What's sad is that what you consider to be sarcasm, someone else (possibly in a position of great authority and influence) actually considers to be logical argument. Our values have been skewed radically in this country. It is quite disillusioning.

As for the supposed outrageous subsidization of our public universities, I can only speak anecdotally. I'm in my senior year at the University of South Carolina, and I am honestly beginning to fear that I may not graduate on time, simply because certain required classes are now being cut due to lack of funding. Adjunct professors have all but disappeared in the last couple of semesters, and student organizations across the board are experiencing drastic budget cuts. Some haven't survived. Tuition here has been raised at a higher percentage than ever before, though the most recent hike was thankfully rather modest in comparison to previous ones. These economists can talk out of their asses all they want about how we're spending too many tax dollars on public higher education institutions, but what I'm seeing here on the ground, at least in the state I currently reside in, leads me to conclude the complete opposite.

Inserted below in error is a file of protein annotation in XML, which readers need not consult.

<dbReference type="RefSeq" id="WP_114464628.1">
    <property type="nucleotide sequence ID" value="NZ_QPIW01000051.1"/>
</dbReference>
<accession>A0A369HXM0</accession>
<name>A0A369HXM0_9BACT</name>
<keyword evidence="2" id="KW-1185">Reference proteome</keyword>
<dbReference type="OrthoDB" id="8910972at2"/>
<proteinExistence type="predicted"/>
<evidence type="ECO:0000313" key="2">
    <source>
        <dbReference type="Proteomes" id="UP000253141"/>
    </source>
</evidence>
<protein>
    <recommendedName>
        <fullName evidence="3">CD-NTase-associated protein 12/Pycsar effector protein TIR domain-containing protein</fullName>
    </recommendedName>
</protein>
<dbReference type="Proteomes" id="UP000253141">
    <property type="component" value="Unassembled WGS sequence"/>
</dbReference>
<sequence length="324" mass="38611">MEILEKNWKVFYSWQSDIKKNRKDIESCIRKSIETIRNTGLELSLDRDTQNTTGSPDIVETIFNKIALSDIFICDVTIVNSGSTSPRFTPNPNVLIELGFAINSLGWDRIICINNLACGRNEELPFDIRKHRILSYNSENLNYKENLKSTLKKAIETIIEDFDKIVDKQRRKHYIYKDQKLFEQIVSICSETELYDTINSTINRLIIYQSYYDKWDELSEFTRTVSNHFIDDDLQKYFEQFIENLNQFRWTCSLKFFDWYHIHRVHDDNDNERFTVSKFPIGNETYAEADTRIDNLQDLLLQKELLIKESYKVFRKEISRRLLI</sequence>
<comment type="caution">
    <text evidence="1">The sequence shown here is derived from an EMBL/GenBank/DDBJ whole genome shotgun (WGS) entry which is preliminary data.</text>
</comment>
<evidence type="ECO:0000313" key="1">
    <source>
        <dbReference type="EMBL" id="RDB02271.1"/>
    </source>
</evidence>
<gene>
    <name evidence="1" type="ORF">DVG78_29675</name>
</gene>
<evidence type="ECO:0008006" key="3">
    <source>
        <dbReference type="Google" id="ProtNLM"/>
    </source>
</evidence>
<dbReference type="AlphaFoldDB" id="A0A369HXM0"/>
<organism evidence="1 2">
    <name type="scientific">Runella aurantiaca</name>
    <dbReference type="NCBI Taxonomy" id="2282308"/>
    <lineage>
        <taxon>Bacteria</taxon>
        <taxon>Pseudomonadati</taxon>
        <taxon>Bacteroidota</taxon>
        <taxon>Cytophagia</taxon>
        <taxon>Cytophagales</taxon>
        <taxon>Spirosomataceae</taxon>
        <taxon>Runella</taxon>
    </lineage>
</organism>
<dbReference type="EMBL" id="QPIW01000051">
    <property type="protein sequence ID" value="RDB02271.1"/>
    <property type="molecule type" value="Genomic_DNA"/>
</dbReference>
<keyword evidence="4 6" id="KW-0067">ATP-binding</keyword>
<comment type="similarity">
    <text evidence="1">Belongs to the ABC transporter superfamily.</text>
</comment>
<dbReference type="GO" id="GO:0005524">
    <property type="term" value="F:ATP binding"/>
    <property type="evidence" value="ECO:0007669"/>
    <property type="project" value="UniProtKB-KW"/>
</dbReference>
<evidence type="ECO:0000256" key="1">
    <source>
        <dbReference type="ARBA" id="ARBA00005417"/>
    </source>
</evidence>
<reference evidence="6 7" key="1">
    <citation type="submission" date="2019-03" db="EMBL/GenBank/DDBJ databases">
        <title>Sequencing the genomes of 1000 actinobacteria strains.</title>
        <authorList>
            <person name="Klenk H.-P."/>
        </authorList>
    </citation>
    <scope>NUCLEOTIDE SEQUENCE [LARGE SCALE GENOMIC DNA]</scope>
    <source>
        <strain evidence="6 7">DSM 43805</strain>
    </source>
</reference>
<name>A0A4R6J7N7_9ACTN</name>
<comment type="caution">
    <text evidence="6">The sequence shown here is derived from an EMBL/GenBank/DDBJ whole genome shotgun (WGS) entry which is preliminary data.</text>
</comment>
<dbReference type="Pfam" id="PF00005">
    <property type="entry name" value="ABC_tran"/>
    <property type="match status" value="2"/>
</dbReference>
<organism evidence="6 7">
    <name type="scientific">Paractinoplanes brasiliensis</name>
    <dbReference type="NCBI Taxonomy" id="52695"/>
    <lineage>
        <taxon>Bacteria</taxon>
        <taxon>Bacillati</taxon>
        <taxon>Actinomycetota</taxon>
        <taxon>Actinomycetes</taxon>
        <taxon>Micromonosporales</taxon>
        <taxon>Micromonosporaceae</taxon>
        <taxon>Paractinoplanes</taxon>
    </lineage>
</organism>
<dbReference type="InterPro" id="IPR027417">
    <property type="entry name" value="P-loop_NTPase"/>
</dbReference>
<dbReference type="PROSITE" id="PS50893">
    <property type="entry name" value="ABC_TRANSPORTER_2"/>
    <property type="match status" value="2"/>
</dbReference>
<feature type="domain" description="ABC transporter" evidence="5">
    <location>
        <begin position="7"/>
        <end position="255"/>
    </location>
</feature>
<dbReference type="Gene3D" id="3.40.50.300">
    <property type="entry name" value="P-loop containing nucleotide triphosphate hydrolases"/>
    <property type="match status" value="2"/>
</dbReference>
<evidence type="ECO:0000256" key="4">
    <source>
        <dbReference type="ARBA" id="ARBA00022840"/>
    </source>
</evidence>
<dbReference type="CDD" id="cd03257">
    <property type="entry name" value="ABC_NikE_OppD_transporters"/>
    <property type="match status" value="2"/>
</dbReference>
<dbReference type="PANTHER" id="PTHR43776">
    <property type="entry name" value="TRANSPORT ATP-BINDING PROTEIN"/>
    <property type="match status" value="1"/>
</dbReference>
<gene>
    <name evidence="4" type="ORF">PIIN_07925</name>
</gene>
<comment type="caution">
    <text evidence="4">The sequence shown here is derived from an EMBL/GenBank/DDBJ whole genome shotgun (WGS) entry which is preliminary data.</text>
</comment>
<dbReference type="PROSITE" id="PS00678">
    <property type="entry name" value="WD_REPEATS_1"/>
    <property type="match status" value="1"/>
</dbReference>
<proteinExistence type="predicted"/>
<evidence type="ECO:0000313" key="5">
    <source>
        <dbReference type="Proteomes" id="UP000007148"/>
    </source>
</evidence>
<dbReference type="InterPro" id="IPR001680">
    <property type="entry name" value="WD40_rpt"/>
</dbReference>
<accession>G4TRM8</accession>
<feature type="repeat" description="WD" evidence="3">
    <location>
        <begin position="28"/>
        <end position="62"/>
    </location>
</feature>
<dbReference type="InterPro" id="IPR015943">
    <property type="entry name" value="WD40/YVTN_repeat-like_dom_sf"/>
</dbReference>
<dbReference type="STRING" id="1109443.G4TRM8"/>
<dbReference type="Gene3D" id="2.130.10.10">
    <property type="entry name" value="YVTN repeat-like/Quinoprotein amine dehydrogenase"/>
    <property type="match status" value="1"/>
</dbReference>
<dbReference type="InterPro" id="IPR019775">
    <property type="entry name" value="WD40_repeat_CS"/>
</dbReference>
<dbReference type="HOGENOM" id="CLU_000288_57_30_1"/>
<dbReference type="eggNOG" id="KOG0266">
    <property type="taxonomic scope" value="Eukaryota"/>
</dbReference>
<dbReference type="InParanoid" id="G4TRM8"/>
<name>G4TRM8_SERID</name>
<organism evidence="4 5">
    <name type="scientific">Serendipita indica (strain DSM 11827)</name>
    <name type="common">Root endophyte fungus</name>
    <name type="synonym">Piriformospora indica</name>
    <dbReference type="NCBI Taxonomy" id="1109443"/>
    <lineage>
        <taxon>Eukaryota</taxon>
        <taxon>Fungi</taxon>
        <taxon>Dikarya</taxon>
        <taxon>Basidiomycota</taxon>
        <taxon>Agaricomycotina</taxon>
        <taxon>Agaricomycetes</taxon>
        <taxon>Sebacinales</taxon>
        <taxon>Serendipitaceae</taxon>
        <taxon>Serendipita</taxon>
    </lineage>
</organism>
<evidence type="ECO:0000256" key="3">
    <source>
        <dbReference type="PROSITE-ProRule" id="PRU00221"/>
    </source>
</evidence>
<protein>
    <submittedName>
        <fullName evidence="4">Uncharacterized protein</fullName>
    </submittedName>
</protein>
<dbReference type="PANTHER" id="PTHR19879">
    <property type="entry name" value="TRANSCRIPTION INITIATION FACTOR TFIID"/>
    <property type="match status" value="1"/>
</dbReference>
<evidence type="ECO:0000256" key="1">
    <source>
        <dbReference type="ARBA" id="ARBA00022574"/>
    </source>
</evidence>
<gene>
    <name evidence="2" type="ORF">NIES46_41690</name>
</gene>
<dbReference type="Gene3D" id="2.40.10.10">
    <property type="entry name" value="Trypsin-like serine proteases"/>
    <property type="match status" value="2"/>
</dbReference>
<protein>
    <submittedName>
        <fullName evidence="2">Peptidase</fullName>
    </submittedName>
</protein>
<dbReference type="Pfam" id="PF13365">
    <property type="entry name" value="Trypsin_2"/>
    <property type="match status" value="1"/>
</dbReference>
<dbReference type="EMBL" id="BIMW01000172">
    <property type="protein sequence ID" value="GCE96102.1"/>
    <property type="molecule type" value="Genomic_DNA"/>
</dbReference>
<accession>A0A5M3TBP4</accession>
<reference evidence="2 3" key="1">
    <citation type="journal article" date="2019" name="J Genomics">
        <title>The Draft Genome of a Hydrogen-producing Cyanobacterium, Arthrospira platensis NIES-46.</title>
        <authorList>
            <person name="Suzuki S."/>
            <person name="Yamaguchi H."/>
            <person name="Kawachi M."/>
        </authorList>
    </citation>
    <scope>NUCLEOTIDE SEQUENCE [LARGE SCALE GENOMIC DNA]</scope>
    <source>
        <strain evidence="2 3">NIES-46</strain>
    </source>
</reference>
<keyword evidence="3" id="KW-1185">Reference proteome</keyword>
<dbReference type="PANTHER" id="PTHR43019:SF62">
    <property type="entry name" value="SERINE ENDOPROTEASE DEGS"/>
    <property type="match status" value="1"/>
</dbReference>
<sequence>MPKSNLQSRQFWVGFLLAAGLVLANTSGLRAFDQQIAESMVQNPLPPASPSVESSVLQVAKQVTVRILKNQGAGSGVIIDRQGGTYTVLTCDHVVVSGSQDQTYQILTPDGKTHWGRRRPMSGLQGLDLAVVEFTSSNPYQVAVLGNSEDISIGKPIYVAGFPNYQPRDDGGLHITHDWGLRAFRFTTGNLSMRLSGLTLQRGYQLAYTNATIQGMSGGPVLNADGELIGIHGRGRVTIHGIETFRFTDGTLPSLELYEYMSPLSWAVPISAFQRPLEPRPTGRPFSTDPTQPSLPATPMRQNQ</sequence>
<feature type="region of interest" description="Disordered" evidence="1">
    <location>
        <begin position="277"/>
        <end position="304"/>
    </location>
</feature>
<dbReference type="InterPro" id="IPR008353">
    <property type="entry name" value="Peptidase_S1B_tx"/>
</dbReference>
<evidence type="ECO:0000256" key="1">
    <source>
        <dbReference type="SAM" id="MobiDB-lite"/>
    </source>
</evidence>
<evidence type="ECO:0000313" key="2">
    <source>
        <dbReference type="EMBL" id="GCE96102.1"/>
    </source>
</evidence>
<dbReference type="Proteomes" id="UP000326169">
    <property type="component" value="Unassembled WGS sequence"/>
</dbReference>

If these people have something against federal educational grants (of which I am one of many thankful recipients), then they should make a specific argument against them, but they shouldn't lump our largely state-funded institutions in with that argument.

Comment Re:Silly management (Score 1) 837

While I agree with the gist of your statement, I fail to understand how exactly you come by the following:

... can't get rid of them due to union rules and stuff...

How many Information Technology unions do you know of out there? So far as I'm aware there are precious few, and those which do exist maintain low membership (and therefore weak bargaining power) at best.